Losses are first used to offset gains (i.e., gains are untaxed if accompanied by losses of equal amount). If there are any excess losses, those go against up to $3000 of earned income, and the remainder can be carried over to future years. [Update: I remember that it used to be that only long term losses could be used to offset income, but it looks like this rule changed out from under me]
Other things to watch out for:
- When taking your losses, you might want to do so before the record date of the dividend payout. This reduces your income so you get taxed less, and actually doesn't cost you the actual dividend, since for most mutual funds, the net asset value (NAV) drops by the equivalent amount on the record date, so you might as well take the reduced capital loss rather than getting taxed on it.
- When buying an equivalent equity holding, please note that VIPERs are considered equivalent to their mutual fund, so if you're selling VFWIX, you cannot buy VEU. That's because VIPERs are a specially carved out portion of the actual mutual fund. If you do this, you'll end up hitting the Wash Sale Rule, which will in effect zero out your capital loss.
- It is OK to buy an equivalent fund that tracks a different index. For instance, you can buy VGTSX to substitute for the afore-mentioned VFWIX, and then switch back 31 days later. (It is generally better to hold VFWIX because of the favorable foreign tax-credit distributions treatment)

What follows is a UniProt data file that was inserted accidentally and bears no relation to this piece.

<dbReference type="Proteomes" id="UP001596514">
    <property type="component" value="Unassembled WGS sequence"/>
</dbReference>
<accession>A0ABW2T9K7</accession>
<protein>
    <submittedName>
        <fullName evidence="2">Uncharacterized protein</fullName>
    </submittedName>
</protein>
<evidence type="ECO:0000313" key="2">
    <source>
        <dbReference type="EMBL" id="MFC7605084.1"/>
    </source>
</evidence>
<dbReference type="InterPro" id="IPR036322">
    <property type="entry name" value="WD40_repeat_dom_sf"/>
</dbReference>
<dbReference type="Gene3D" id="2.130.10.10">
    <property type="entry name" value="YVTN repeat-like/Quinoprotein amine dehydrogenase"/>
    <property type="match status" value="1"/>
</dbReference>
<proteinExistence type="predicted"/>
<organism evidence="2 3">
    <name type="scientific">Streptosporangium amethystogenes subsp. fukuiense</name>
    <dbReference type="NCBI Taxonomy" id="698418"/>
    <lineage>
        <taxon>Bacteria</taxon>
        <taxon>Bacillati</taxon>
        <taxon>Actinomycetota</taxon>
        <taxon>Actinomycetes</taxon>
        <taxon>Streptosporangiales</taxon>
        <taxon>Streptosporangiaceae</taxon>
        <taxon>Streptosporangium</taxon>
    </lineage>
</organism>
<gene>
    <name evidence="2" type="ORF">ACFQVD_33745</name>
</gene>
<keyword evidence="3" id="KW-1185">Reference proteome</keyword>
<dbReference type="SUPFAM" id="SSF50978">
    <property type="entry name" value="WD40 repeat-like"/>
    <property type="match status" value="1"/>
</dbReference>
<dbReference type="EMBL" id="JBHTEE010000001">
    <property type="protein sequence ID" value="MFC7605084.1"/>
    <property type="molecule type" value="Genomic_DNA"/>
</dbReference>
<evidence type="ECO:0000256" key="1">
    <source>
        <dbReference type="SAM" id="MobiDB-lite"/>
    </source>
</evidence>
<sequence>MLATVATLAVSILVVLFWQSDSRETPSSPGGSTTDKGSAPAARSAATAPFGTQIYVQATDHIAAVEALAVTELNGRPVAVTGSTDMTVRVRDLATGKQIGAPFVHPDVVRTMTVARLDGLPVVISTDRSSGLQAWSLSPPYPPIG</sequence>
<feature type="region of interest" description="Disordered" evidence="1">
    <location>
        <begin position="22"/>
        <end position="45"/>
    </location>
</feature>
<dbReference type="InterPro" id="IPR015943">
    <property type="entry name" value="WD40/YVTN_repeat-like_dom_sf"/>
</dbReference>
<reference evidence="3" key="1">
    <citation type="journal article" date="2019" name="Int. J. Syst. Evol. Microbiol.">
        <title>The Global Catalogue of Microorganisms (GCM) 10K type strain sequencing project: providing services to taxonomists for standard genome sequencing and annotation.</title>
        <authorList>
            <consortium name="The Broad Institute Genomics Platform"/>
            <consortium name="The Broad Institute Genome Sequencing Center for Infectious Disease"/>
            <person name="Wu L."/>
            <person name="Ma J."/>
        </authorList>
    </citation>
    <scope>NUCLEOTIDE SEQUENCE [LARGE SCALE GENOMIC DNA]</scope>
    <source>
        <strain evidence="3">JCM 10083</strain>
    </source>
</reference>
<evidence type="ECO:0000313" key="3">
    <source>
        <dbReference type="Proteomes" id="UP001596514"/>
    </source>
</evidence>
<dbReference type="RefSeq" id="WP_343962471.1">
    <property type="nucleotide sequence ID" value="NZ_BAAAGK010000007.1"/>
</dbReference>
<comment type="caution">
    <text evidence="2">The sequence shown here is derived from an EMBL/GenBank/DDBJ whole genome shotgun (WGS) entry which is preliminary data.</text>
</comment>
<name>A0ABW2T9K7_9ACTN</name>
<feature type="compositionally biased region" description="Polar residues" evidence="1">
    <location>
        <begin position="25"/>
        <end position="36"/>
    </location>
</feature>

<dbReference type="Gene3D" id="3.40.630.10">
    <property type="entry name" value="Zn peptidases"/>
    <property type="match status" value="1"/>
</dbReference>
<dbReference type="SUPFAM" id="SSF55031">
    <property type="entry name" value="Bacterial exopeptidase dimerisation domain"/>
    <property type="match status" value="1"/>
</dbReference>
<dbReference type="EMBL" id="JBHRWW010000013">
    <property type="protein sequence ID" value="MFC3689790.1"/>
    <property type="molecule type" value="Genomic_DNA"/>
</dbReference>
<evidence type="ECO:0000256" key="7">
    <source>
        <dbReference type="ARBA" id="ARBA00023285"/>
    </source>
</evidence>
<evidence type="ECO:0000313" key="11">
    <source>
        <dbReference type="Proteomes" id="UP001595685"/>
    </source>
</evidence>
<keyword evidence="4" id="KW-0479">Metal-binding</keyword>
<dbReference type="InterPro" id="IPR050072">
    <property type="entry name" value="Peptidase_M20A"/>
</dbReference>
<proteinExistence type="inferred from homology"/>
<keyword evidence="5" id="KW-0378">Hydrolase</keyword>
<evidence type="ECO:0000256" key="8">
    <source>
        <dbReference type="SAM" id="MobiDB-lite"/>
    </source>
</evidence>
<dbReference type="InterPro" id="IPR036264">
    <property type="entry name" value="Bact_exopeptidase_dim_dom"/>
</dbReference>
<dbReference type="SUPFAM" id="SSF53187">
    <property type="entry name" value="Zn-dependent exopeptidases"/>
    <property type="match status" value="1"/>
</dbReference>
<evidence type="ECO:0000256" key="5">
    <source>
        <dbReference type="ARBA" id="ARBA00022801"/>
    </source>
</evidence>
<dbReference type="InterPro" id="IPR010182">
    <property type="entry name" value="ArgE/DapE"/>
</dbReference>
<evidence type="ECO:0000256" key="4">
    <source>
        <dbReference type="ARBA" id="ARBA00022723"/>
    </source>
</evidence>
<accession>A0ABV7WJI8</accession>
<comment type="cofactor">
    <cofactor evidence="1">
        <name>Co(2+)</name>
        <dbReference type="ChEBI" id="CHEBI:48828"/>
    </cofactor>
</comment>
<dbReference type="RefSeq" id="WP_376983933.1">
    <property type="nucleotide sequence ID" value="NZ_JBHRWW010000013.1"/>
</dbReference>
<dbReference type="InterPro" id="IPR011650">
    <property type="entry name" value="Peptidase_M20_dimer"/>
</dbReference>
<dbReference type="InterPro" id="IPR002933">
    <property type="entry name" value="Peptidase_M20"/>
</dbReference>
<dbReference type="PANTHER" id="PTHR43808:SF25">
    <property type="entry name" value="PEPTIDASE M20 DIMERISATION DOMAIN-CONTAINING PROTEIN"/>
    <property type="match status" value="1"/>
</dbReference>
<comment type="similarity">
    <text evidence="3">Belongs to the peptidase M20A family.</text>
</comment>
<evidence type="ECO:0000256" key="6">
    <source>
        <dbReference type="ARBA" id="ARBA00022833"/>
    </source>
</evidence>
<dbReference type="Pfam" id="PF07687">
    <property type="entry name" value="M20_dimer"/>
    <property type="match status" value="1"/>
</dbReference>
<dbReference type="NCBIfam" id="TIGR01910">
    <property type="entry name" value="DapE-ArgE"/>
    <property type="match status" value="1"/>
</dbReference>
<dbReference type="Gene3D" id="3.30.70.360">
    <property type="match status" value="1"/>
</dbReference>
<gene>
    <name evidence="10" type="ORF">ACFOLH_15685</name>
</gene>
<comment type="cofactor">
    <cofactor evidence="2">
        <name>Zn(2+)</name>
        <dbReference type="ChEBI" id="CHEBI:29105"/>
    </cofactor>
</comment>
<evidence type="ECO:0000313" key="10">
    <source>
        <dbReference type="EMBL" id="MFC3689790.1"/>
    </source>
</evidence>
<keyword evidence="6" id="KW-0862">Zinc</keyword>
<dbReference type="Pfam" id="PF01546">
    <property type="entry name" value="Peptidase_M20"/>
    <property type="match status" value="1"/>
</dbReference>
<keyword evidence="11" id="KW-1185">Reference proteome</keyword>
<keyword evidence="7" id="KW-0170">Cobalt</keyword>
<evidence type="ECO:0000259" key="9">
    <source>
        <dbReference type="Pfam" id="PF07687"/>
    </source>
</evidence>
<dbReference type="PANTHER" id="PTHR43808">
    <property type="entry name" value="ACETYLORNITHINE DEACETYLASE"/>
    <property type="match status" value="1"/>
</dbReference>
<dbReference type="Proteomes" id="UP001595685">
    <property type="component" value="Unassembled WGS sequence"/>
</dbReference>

- You can even split your fund and buy components (for instance, buying the Pacific, European, and Emerging Markets funds at the appropriate proportions), at the expense of making your portfolio more complicated.
- When buying the equivalent fund, be careful to also avoid buying the dividend.
- As mentioned before, turn off reinvestment of dividends and capital gains in your taxable accounts, so that you can do effective tax-lot account in the future.
- If you're planning on being able to be selective about which tax losses you take, then ETFs are the right model for you, not mutual funds. Vanguard, for instance, makes it quite difficult to get lot-based accounting for sales, which makes such manipulations difficult --- I don't frequently run into these issues because I usually sell all or nothing in a fund I own
When looking at the wash of red-ink over your portfolio at the end of this year (unless you're actually making money, in which case, you should be blogging about money instead of reading my blog), there is one consolation, which is that all this money in your portfolio is effectively tax-free while you still have unrealized capital losses. While that's not something to be happy about, it does mean that your tax bills will be much lower in the years ahead. Given the likelihood of the Obama administration raising taxes (and yes, you can blame the unusually low tax rates in the last 8 years for at least some of that --- we could have used that money to run a budget surplus for problems such as the financial crisis), that's something you can be grateful about.